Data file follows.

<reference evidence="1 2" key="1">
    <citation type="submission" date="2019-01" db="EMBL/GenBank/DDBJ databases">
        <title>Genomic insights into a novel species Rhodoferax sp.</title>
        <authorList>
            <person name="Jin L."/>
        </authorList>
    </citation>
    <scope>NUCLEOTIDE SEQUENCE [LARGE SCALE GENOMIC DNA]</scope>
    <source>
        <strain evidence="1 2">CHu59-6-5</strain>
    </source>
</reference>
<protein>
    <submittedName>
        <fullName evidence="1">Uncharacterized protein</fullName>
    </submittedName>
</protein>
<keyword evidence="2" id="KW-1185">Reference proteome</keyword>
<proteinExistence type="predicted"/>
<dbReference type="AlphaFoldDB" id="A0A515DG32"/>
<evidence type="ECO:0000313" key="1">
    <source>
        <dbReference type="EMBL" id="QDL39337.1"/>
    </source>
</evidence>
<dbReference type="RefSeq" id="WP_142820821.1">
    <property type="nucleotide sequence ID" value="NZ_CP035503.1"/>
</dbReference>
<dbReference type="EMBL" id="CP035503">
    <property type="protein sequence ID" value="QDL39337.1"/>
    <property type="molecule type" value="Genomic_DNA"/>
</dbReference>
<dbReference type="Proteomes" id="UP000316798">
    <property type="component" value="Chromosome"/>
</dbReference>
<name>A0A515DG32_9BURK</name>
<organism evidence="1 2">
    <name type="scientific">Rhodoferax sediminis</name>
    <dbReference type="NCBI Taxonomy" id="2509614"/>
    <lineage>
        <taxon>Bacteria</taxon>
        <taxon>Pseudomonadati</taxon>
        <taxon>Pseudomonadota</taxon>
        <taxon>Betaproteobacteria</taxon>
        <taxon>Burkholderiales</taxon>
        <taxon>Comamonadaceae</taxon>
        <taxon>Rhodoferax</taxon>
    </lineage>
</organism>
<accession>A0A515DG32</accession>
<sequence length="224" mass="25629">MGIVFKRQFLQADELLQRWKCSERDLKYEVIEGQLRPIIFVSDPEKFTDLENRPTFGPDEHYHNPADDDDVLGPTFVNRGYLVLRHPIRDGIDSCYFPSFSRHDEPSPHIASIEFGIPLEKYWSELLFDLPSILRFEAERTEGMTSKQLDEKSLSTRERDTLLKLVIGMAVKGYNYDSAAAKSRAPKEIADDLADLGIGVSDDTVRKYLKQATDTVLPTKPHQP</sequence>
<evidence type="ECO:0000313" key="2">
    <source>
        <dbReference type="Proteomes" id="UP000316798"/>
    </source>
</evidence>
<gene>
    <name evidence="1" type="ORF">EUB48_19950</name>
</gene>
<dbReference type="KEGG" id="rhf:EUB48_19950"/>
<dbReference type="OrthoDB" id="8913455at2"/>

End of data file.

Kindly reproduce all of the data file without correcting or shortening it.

<reference evidence="1 2" key="1">
    <citation type="submission" date="2019-01" db="EMBL/GenBank/DDBJ databases">
        <title>Genomic insights into a novel species Rhodoferax sp.</title>
        <authorList>
            <person name="Jin L."/>
        </authorList>
    </citation>
    <scope>NUCLEOTIDE SEQUENCE [LARGE SCALE GENOMIC DNA]</scope>
    <source>
        <strain evidence="1 2">CHu59-6-5</strain>
    </source>
</reference>
<protein>
    <submittedName>
        <fullName evidence="1">Uncharacterized protein</fullName>
    </submittedName>
</protein>
<keyword evidence="2" id="KW-1185">Reference proteome</keyword>
<proteinExistence type="predicted"/>
<dbReference type="AlphaFoldDB" id="A0A515DG32"/>
<evidence type="ECO:0000313" key="1">
    <source>
        <dbReference type="EMBL" id="QDL39337.1"/>
    </source>
</evidence>
<dbReference type="RefSeq" id="WP_142820821.1">
    <property type="nucleotide sequence ID" value="NZ_CP035503.1"/>
</dbReference>
<dbReference type="EMBL" id="CP035503">
    <property type="protein sequence ID" value="QDL39337.1"/>
    <property type="molecule type" value="Genomic_DNA"/>
</dbReference>
<dbReference type="Proteomes" id="UP000316798">
    <property type="component" value="Chromosome"/>
</dbReference>
<name>A0A515DG32_9BURK</name>
<organism evidence="1 2">
    <name type="scientific">Rhodoferax sediminis</name>
    <dbReference type="NCBI Taxonomy" id="2509614"/>
    <lineage>
        <taxon>Bacteria</taxon>
        <taxon>Pseudomonadati</taxon>
        <taxon>Pseudomonadota</taxon>
        <taxon>Betaproteobacteria</taxon>
        <taxon>Burkholderiales</taxon>
        <taxon>Comamonadaceae</taxon>
        <taxon>Rhodoferax</taxon>
    </lineage>
</organism>
<accession>A0A515DG32</accession>
<sequence length="224" mass="25629">MGIVFKRQFLQADELLQRWKCSERDLKYEVIEGQLRPIIFVSDPEKFTDLENRPTFGPDEHYHNPADDDDVLGPTFVNRGYLVLRHPIRDGIDSCYFPSFSRHDEPSPHIASIEFGIPLEKYWSELLFDLPSILRFEAERTEGMTSKQLDEKSLSTRERDTLLKLVIGMAVKGYNYDSAAAKSRAPKEIADDLADLGIGVSDDTVRKYLKQATDTVLPTKPHQP</sequence>
<evidence type="ECO:0000313" key="2">
    <source>
        <dbReference type="Proteomes" id="UP000316798"/>
    </source>
</evidence>
<gene>
    <name evidence="1" type="ORF">EUB48_19950</name>
</gene>
<dbReference type="KEGG" id="rhf:EUB48_19950"/>
<dbReference type="OrthoDB" id="8913455at2"/>